You take one of the small, round paper filters the AeroPress comes with, twist the coarsely perforated cap off the plunger cylinder, put the filter in and replace the cap.
That's the cap on the left there.
Now you put your coffee in the plunger cylinder; one scoop (with the provided scoop) for one ISO Standard Coffee, or as many as four scoops if you want more. The AeroPress comes with a funnel that fits neatly into the cylinder, so you can easily sit it under a coffee grinder, if you stomp the beans yourself. Less dedicated users can just use the scoop.
Now you sit the plunger cylinder on top of a mug, and pour in your water, using the top portion of the plunger assembly to measure it out. Markings on the side of the assembly make the measuring easy. You're also instructed to use water that's hot, but not too hot. It turns out that coffee brews better with water in the 75 to 80°C range than with the tea-temperature near-boiling water with which coffee is often made - or the briskly boiling water, mixed with who-knows-how-hot steam, with which various gadgets make it.
You only need to mix the coffee and water for ten seconds. Then you insert the rubber end of the plunger in the cylinder, as if assembling a syringe, and press down firmly. After about twenty seconds of pressing, the water will all have been pushed through the filter. Leave to drip for a couple of seconds, remove AeroPress from top of mug, pour in any diluting water/milk/whatever, and you're done.
You get a measuring scale on the cylinder as well as on the plunger part, but pouring the water straight into the cylinder makes it harder to measure properly.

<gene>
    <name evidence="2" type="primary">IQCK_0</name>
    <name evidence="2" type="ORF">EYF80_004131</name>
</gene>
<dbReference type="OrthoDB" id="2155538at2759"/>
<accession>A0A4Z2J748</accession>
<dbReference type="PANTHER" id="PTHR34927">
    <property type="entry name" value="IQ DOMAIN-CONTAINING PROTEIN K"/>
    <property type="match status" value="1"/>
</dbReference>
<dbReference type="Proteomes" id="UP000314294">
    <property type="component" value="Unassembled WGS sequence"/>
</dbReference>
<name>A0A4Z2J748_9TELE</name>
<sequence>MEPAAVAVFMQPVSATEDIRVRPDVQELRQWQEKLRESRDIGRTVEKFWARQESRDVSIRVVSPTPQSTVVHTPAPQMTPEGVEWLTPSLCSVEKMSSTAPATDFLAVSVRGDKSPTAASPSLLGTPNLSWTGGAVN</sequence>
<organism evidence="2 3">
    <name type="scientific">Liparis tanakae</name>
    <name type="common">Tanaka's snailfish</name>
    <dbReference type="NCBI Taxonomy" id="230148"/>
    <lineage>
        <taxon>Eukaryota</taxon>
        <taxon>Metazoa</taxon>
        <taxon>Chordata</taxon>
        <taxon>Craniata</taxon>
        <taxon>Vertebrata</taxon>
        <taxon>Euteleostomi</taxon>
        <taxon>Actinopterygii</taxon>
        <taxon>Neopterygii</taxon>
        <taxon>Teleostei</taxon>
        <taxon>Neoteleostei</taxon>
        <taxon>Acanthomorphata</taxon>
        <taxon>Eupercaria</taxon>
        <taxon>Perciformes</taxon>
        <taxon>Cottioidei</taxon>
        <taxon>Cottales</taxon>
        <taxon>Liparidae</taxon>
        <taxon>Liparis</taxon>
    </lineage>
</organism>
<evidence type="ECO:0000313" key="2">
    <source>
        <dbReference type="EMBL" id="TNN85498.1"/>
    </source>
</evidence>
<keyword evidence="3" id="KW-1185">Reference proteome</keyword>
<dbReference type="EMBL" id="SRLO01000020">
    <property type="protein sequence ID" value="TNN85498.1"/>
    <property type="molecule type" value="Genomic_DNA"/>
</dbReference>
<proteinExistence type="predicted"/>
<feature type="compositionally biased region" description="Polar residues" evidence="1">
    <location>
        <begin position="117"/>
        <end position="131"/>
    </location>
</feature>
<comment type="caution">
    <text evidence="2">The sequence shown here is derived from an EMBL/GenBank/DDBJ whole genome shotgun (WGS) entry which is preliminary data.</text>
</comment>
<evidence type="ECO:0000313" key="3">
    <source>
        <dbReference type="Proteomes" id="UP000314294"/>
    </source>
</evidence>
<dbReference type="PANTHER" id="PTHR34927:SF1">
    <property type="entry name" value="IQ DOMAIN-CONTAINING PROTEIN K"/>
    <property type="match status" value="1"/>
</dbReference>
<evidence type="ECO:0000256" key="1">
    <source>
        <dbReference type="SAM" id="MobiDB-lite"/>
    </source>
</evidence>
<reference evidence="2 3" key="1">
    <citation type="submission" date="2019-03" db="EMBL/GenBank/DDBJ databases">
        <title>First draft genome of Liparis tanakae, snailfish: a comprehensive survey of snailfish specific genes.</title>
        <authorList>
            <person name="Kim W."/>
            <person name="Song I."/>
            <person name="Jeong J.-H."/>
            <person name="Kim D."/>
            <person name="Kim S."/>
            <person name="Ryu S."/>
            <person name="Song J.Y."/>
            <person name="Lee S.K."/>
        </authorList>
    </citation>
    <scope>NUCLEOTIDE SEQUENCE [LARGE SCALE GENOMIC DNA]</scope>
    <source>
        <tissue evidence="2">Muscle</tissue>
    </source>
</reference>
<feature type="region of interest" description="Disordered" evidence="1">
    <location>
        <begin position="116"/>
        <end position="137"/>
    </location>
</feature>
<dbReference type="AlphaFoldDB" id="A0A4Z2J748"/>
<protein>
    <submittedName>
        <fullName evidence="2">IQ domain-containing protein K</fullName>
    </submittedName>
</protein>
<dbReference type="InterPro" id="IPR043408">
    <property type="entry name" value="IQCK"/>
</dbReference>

The AeroPress makes espresso-strength (or stronger - a doppio ristretto can easily be yours) coffee. As in a cafe, you're expected to dilute the result yourself if you don't want a spoon-dissolver of a drink. The quick-brewed, limited-heat espresso, though, is less bitter and sour than coffee made with more water, more time and more heat.
This, fortunately, doesn't seem to matter. A normal espresso pull that doesn't have crema has been done wrong, but the AeroPress plays by different rules. And as far as other coffee-toppers go, those little cheap battery powered whizzer things will foam your milk or whatever just fine. Based on the experiences of the several coffee enthusiasts that've trialled the AeroPress here, pretty much everything else in the basic coffee menu is just decorative.
No, AeroPress espresso doesn't look like steam-and-pressure cafe espresso, but it tastes, if anything, better. Short brewing time with dilution after brewing gives more of the stuff that makes coffee good and less of the later brew products that make it bitter and acidic.
Tea brews similarly, by the way. If all you want is the caffeine and minimal taste then you can brew tea for only about 30 seconds (and then you can reuse the leaves to make fairly normal tasting but decaffeinated tea, if you're a wimp), but somewhere around three minutes of brewing time is optimal for most black tea. Leave it longer and you get more of the nasty and less of the nice.
There's no accounting for taste, of course; coffee freaks fight religious wars over whether franchise-store brews are just "dark" or actually "burned", and in various parts of the non-English-speaking world all bets are off. But if you like coffee from quality non-chain cafes, you'll probably like AeroPress coffee just as much, if not more.
Cleaning the AeroPress is easy, too. You just remove the cap over the filter, then push the plunger a bit further, and the grounds pop off as one neat puck, straight into the bin if you like. The rest of the AeroPress only needs a quick rinse.
You can bin the filter each time too, if you like, or recover it and give it a wash for reuse; each filter will last for several cups. If the filter hasn't had any holes poked in it, it keeps all of the grounds out of the cup. There will be zero sludge in the bottom of your mug.
Some people simply won't stop telling me that the AeroPress is just another kind of French press, so here's why it isn't, in detail. Everybody else can just take it as read and skip this bit.